The Hiding Game feels like a kind of cross between William Boyd’s The New Confessions and The Secret History by Donna Tartt, whose structure it echoes, and it possesses similar satisfactions. It boasts smooth, clear and occasionally properly memorable prose. [...] It has a vivid sense of place; nice set pieces; characters to care for; and a moral universe whose parameters are internally set then underscored by the 20th century’s clearest possible delineation of good and evil. Often this is effective – for instance when, in Weimar, the school secretary arrives to ask anyone foreign or Jewish or communist to leave the class... But sometimes nazism feels overly leaned on, a readymade absolute darkness, when really it must have felt rather more complicated to be alive in the 1930s... To be fair, the novel is voiced by someone who is looking back, 40 years on, and knows what happened – but as readers, we are also expected to be in the moment with his younger, hindsight-lacking self, and so it seems a missed opportunity, and too virtuously simplistic. Yet in the main the questions The Hiding Game asks are no less important for having been asked many times before: can the most damaging acts come about through love rather than hate? What is worse: willed ignorance, self-justification or lying to oneself?
Wood addresses all of these questions and more in The Hiding Game, her third novel that follows the award-winning Mrs Hemingway of 2014. Comparisons have been drawn with Donna Tartt’s The Secret History, dealing with intense relationships, petty and poignant betrayals, and unreliable perspectives of a talented, charismatic and obsessive friendship group who enter the Bauhaus in 1922... Where Wood differs from Tartt, however, is in the mode of execution; there is less explicit complexity in the narration and an admirable restraint in demonstrating what is clearly her profound understanding and knowledge of the world this novel inhabits... It takes tremendous skill to set a novel in a moment of history that is already so comprehensively represented in both fact and fiction and manage to reveal something new. It requires even greater ability to deliver a personal narrative that is not overshadowed by what we now appreciate as perhaps the most significant period in global history... For anyone with even a passing interest in Weimar art, the iconic Bauhaus cultural production or the efficacy of art as medium for truth, this novel is a great gift. It is also much more than that – a nuanced, powerful observation on what it means to be human in a world that seems determined to learn little from history.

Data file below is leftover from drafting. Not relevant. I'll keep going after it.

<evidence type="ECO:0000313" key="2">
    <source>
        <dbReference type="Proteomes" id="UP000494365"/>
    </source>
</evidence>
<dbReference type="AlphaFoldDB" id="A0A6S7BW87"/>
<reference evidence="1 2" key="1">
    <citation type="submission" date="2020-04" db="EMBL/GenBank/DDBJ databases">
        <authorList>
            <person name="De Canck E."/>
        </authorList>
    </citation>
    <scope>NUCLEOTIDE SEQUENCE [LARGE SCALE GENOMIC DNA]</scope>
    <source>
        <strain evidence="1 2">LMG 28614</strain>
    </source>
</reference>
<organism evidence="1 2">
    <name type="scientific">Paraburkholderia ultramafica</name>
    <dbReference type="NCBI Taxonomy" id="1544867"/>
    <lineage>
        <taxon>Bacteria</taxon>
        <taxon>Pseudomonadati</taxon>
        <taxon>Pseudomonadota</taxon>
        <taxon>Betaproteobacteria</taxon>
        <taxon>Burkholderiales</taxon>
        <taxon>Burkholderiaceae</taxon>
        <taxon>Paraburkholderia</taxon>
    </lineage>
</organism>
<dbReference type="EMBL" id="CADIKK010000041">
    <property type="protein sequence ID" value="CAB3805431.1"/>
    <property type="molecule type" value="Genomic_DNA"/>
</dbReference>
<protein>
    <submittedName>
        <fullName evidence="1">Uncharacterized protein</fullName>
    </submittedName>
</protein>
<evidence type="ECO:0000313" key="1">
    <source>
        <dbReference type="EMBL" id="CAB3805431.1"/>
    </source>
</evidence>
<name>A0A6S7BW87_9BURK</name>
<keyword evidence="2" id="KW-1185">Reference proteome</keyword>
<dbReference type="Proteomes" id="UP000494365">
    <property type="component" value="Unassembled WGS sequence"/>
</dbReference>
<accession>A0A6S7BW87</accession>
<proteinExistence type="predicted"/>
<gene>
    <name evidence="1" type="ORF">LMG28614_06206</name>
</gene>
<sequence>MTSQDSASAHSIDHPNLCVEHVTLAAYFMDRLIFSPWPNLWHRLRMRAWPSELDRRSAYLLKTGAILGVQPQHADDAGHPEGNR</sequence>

The author of the critically acclaimed Mrs Hemingway turns her attention to the political and cultural landscape of Germany in the 1920s. When Paul Beckermann arrives at the Bauhaus art school in 1922, he’s captivated not only by his teachers but his fellow students too, not least the enigmatic Charlotte. But while Paul is immersed in the seductions and rivalries among his new friends, the rise of the far right threatens the Bauhaus’s very existence. Interweaving the personal and the political, Wood creates an atmospheric backdrop through which to explore the impact of macro events on art, culture, friendship and personal freedoms.
As Weimar Germany careers towards crisis, Paul’s narrative unfolds the shifting relationships in the group, and the betrayals that still haunt him. With great conviction, Wood summons up the intensity of the students’ camaraderie and the forces that destroy it.
As we head into the emotionally charged and morally complex denouement, the novel acquires new potency. There may be few winners in The Hiding Game but the reward for the reader is Wood’s shrewd examination of loss.
Wood is a deft writer who deserves to be better known. Her debut, The Godless Boys, was a compelling alternative history of England in 1986; her second novel, Mrs Hemingway, reimagined the lives of the American author’s four wives. For her third, she alights on new territory, spinning a suspenseful story of obsession against the tense political backdrop of Germany’s Bauhaus art school.
A love story set in the Bauhaus art school during Germany's turbulent 1920s? Be still, my pounding heart!